Page:Lake Ngami.djvu/420

From Wikisource
Jump to navigation Jump to search
This page has been validated.

coup de grace, when, to my horror, she once more rose on her legs. Taking a hurried aim, I pulled the trigger, and instantly retreated, with the beast in full pursuit. The race, however, was a short one, for, just as I threw myself into a bush for safety, she fell dead at my feet, so near me, indeed, that I could have touched her with the muzzle of my rifle! Another moment, and I should probably have been impaled on her murderous horn, which, though short, was sharp as a razor.[1]

When reflecting on the wonderful and providential escapes I recently experienced, I could not help thinking that I had been spared for some good purpose, and my heart was lifted in humble gratitude to the Almighty, who had thus extended over me His protecting hand.

The second day after the scenes described my bruises began to show themselves, and on the third day they were fully developed, giving my body a black and yellow hue. So far as I was aware, none of my bones were broken; but burning and agonizing pains in the region of the chest were clearly symptomatic of severe internal injury. Indeed, at first, serious apprehensions were entertained for my life. After great suffering, however, I recovered; and, as my shooting mania had by this time somewhat cooled down, my whole thoughts were bent on seeing the Ngami. Though my frame was quite unequal to bear fatigue, my spirit would not brook longer delay.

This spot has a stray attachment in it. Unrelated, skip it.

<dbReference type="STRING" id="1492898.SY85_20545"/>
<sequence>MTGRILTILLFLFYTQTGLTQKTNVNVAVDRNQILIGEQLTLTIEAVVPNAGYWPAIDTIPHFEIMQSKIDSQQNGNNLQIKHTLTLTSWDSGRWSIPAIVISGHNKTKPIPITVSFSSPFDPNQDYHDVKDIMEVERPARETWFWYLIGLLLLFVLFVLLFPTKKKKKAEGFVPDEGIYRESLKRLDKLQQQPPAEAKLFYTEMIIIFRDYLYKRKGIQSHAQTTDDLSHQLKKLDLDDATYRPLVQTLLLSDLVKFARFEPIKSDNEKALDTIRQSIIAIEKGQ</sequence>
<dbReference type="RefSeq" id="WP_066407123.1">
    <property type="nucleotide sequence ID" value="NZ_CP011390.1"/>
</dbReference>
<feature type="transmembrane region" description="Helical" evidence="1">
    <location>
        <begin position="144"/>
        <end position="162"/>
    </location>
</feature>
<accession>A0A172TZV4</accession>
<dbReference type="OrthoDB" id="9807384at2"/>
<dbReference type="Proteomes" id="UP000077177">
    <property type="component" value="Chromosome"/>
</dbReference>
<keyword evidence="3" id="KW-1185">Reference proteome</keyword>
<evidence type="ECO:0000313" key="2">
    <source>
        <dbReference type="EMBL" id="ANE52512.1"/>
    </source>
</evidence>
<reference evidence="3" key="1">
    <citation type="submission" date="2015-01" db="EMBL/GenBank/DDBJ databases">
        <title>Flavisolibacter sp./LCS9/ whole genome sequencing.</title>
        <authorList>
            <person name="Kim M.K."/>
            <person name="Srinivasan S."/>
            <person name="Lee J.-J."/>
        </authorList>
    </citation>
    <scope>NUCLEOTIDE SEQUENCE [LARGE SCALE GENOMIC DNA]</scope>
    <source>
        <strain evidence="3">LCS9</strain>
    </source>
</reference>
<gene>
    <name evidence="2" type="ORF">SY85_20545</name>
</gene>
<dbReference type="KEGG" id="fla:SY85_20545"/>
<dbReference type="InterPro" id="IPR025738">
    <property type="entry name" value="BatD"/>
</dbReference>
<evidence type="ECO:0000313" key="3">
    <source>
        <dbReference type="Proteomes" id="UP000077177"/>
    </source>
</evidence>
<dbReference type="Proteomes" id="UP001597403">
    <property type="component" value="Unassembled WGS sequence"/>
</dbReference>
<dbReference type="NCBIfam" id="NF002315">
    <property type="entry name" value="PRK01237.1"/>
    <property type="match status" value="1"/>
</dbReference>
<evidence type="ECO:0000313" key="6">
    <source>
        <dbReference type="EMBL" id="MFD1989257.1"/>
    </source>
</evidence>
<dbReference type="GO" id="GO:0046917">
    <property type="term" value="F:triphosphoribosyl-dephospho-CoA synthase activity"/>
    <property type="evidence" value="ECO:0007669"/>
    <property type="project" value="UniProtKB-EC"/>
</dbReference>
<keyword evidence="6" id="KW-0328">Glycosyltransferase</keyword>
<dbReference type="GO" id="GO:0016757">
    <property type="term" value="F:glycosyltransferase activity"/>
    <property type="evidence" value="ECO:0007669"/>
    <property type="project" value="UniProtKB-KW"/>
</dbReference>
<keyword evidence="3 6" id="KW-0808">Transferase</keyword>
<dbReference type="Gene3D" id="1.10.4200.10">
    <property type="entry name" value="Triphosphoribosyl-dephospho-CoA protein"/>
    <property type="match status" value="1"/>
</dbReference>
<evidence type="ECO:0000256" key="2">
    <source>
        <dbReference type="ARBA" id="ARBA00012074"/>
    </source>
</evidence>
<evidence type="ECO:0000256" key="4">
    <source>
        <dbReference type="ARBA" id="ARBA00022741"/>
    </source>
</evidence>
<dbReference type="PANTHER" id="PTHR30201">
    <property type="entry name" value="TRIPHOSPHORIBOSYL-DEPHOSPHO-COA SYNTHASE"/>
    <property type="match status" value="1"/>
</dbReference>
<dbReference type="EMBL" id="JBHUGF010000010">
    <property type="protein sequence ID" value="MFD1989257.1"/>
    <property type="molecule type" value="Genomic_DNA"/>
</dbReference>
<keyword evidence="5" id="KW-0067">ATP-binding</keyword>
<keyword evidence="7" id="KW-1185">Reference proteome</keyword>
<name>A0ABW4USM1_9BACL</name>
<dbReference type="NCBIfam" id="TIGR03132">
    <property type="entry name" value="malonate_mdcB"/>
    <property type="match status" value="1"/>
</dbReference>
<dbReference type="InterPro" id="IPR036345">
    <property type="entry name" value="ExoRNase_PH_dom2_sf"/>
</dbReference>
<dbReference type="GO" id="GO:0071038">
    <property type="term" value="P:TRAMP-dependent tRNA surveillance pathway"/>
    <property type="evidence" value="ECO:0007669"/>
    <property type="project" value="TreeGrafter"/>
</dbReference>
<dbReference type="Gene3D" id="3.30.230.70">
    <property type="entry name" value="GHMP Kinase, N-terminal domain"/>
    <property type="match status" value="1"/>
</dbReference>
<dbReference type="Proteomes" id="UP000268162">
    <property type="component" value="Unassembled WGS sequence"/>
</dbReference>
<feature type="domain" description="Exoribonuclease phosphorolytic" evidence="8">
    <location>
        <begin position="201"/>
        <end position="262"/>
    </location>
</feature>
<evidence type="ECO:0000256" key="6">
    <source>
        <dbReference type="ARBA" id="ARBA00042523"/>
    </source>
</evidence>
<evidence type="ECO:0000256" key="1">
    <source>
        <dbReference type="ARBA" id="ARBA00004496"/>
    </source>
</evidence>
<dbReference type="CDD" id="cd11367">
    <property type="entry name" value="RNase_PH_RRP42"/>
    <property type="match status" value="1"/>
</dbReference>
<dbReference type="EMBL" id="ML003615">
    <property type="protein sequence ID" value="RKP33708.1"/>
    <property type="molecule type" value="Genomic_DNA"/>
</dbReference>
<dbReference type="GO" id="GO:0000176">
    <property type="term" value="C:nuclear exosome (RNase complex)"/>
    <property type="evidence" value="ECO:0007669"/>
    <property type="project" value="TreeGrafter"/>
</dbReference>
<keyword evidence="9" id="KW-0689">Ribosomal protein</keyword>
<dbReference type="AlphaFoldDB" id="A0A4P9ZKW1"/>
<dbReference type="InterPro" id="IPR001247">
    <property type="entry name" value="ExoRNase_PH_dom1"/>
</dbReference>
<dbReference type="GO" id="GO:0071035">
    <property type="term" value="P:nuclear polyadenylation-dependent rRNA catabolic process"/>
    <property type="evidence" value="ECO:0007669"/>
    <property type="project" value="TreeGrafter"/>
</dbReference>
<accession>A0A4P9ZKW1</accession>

With the assistance of my men, I therefore mounted my steed on the 23d of July, and was off for the Lake, leaving my hunting spoils and other effects under the care of the Bushman-chief at Kobis.

  1. The black rhinoceros is, under all circumstances, as already mentioned, a morose and sulky beast. The one in question was unusually savage, as she had probably a young sucking calf. We did not see the latter, it is true, but assumed such to be the case from the beast's teats being full of milk. It is most likely that her offspring was of too tender an age to accompany her, and that, as not unfrequently happens, she concealed it among the bushes when about to quench her thirst at the pool.